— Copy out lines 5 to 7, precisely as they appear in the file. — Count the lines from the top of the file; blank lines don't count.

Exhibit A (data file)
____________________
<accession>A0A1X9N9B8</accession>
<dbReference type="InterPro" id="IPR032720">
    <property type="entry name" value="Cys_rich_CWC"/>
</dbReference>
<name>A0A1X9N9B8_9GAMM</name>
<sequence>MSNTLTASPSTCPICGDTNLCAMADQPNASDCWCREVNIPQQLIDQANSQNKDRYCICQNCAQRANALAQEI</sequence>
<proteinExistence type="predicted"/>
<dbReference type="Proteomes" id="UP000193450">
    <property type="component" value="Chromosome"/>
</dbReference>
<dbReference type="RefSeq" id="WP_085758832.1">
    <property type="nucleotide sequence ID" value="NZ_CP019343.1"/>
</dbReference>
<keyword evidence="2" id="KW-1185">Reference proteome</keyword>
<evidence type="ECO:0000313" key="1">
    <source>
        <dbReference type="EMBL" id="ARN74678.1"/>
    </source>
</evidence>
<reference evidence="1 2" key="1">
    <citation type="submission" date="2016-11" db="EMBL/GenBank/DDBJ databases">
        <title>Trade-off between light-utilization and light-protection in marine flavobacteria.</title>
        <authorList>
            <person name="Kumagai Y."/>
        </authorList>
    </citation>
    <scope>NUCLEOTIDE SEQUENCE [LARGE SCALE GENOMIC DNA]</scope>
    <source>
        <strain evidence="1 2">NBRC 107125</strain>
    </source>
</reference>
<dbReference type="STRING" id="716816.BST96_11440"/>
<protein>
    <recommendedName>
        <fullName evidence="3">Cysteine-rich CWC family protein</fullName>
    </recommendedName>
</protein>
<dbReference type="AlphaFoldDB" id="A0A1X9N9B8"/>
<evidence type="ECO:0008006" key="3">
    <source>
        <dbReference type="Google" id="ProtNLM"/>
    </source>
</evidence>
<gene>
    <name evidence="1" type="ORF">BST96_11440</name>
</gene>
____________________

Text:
<name>A0A1X9N9B8_9GAMM</name>
<sequence>MSNTLTASPSTCPICGDTNLCAMADQPNASDCWCREVNIPQQLIDQANSQNKDRYCICQNCAQRANALAQEI</sequence>
<proteinExistence type="predicted"/>